But for a little more than $100 a month, Long Beach residents can develop their start-up, network with like-minded people and relax with a game of ping-pong -- all under the same roof.
The number of go-it-alone entrepreneurs and freelancers in California leaving their apartments and cafes and settling into "co-working" spaces is growing, and WE Labs is believed to be the first such space in Long Beach.
WE Labs, which opened its doors Nov. 1, provides a laid back but professional environment that offers the opportunity for entrepreneurs to mingle and network with their own kind. It is a space that brings motivated people together, according to founder Markus Manley.
He said WE Labs combines the social elements of a coffee house and the functional elements of a workspace so that independent entrepreneurs can be productive, and inspire and collaborate with one another.
"WE labs is not just a place for people to come to work," Manley said. "It's where independent business owners come to be a part of a community."
The 5,500-square-foot space at 105 W. Broadway has more than 20 desks, high-speed internet, a members lounge, a kitchen, a conference room, a project studio and many other amenities.
Co-working spaces are shared offices where once-isolated creative professionals can rent desks, use office supplies and drink free coffee alongside others like themselves. The central idea is not just to keep people out of coffee shops and home offices, but also to foster a collaborative environment where ideas can be shared, networking happens daily and members from a wide range of practices and industries can learn from one another, Manley said.
"This is not a place about office space, as much as it is about creating a social network of creators in the city of Long Beach," he said. "People can be sustainable within the city of Long Beach -- the resources, the creative minds, it is all here."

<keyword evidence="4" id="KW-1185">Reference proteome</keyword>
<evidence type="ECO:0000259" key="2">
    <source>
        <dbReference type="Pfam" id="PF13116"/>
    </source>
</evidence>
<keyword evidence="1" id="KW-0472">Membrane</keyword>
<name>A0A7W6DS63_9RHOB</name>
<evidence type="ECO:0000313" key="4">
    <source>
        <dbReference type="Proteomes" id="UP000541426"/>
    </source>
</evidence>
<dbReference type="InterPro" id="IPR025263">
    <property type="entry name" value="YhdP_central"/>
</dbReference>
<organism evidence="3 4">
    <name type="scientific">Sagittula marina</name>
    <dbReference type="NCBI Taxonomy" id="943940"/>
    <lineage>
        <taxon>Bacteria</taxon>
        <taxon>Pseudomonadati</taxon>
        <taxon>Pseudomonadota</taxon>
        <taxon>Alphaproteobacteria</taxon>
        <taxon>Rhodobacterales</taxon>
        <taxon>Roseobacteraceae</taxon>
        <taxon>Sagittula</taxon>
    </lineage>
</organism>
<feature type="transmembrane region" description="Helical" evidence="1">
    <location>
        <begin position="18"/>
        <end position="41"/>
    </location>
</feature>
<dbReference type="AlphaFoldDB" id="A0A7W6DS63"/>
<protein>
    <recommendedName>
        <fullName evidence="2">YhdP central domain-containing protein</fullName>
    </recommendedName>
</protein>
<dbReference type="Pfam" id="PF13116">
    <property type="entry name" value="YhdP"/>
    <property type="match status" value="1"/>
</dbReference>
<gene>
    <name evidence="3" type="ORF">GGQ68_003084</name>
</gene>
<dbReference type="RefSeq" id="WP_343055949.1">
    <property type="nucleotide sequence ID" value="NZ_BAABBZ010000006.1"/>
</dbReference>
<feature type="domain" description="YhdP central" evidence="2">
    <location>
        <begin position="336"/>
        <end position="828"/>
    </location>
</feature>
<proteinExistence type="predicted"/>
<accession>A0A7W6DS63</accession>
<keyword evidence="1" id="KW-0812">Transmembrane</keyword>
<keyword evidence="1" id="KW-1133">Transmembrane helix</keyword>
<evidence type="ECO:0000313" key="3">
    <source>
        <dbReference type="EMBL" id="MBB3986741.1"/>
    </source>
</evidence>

Manley, who moved to Long Beach from Los Angeles nearly 14 years ago, said he got his degree from the school of "hard-knocks." He has had several stints, working as everything from a hacker to a magazine publisher, to a fashion designer to a rave promoter.
Manley said he has always put himself in creative and collaborative situations, and that now he has finally found his calling.
"This is my dream coming true," he said. "I've always been about the collaborative process and surrounding myself with other creatives, and this has allowed me to do just that. I couldn't be happier."
Manley, along with co-founder Robbie Brown, said that the hardest part about starting a business is resourcing. Brown said having a true creative center, somewhere that people can bounce ideas off each other and network is key to survival.
"In Long Beach, until WE Labs, there hasn't been a hub for creativity," Brown said. "Long Beach has no shortage of creative people, and that is amazing, but what was needed was a place where driven individuals can surround each other, inspire each other and help each other."
Thought to have first started in San Francisco in 2005 with Citizen Space, co-working spaces are now widespread in the United States and Europe and are making headway in Asia, courting mostly people in their 20s and 30s working on projects alone or in small teams.
There are now dozens of such places in Los Angeles.
The cost of using WE Labs ranges from $35 for a day pass, to over $600 per month for a dedicated desk. WE Labs also offers everything from hourly, daily and weekly packages.
WE Labs touches all the hallmarks that make co-working an attractive alternative to sitting in a coffee shop with a laptop, the founders said: The space is open, desks equipped with power outlets are meant for sharing, members each get their own locker, and enclosed meeting rooms provide privacy when needed.
In addition there are workshops and seminars that assist in opening a business and obtaining licenses, among other topics.
Brown said the WE Labs concept seems perfectly at home in community-driven Long Beach, where some of the city's best events are the result of collaboration between driven locals.
"This culture is dependent on people working together, collaboration, networking," Brown said.
Manley added that, "Everyone who comes here is doing something creative. This is a brain trust, a collective, an incubator of ideas -- this is a space that allows someone to come in and meet people and turn their idea into action. Everyone is here for the same reasons."
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